Newspaper headlines about how yet another child has succumbed to exam stress are enough to upset anyone. But for parents whose children are facing or are soon likely to face crucial public exams, these news stories can be truly horrifying. ‘What if my child…’ is the unwilling thought which is enough to give night-mares to any parent. How should one deal with exam-stress?
The reality is different: There are infinitely more options avail-able, apart from doing graduation. Remember the time when the only ‘real careers’ meant being a doctor, an engineer or a lawyer?
Do you really believe this holds true even today? If this is no longer the case, then how can a child’s performance in board exams, which only decides his eligibility for college, be the criteria of his worth?
Pay attention to what your child is capable of becoming instead of what you want him or her to be: Once you stop seeing exams as the all important deciding factor, you will become a better judge of your child’s skills, talents and interests. You can then jointly decide on what he or she wants to do in life and what is the best way to achieve it.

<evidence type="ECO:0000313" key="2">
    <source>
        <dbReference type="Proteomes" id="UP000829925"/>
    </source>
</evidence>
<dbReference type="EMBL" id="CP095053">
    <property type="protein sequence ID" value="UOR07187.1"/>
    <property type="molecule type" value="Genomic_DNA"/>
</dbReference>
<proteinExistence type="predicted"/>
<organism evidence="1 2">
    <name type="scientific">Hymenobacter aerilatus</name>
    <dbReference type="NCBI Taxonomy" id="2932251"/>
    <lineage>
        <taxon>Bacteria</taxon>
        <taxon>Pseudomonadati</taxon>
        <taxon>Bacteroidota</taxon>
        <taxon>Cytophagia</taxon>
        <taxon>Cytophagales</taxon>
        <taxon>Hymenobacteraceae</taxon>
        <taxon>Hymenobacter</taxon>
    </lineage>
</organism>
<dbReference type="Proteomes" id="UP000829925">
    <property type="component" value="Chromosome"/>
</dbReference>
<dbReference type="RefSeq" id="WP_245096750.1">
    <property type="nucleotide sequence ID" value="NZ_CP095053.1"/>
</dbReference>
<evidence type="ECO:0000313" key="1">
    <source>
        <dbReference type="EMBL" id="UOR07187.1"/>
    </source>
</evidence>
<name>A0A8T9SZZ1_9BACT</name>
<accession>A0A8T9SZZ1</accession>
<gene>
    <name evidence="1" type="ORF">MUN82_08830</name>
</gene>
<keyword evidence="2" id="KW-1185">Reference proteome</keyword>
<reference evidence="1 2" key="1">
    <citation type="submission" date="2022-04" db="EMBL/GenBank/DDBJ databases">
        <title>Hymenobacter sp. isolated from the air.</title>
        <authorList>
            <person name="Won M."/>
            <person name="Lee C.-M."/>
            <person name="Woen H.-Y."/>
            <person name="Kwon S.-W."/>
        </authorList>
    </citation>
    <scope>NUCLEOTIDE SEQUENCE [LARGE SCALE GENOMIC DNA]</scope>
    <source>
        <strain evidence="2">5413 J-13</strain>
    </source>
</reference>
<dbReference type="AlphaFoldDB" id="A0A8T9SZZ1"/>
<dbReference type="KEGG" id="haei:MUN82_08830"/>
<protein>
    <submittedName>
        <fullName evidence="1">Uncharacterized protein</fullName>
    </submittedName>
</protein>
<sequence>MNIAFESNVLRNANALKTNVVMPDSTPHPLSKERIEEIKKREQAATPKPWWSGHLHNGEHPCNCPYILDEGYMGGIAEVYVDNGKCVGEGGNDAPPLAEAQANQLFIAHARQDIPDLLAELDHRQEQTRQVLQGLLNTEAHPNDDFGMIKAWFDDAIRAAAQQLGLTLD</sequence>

Let your child feel free: Your child can be burdened by not only yours but also his own expectations from himself. He expects to be a success in your eyes and the eyes of his peers. He expects you to be proud of him. But his standards are determined by yours. If his marks are your criteria of his success then they will be his too and his stress level will increase with yours. Let your child feel free to choose the path of his choice and not of your choice.
Reach an understanding much before the exam: Talk things over with your child. Explore her aspirations and ambitions. Help her set goals accordingly and work with her to devise a time-table which will help her achieve marks that will allow her to do the vocational/college course that she wants to do. Let her know your expectation is that she should not fail in the objectives that she herself has set.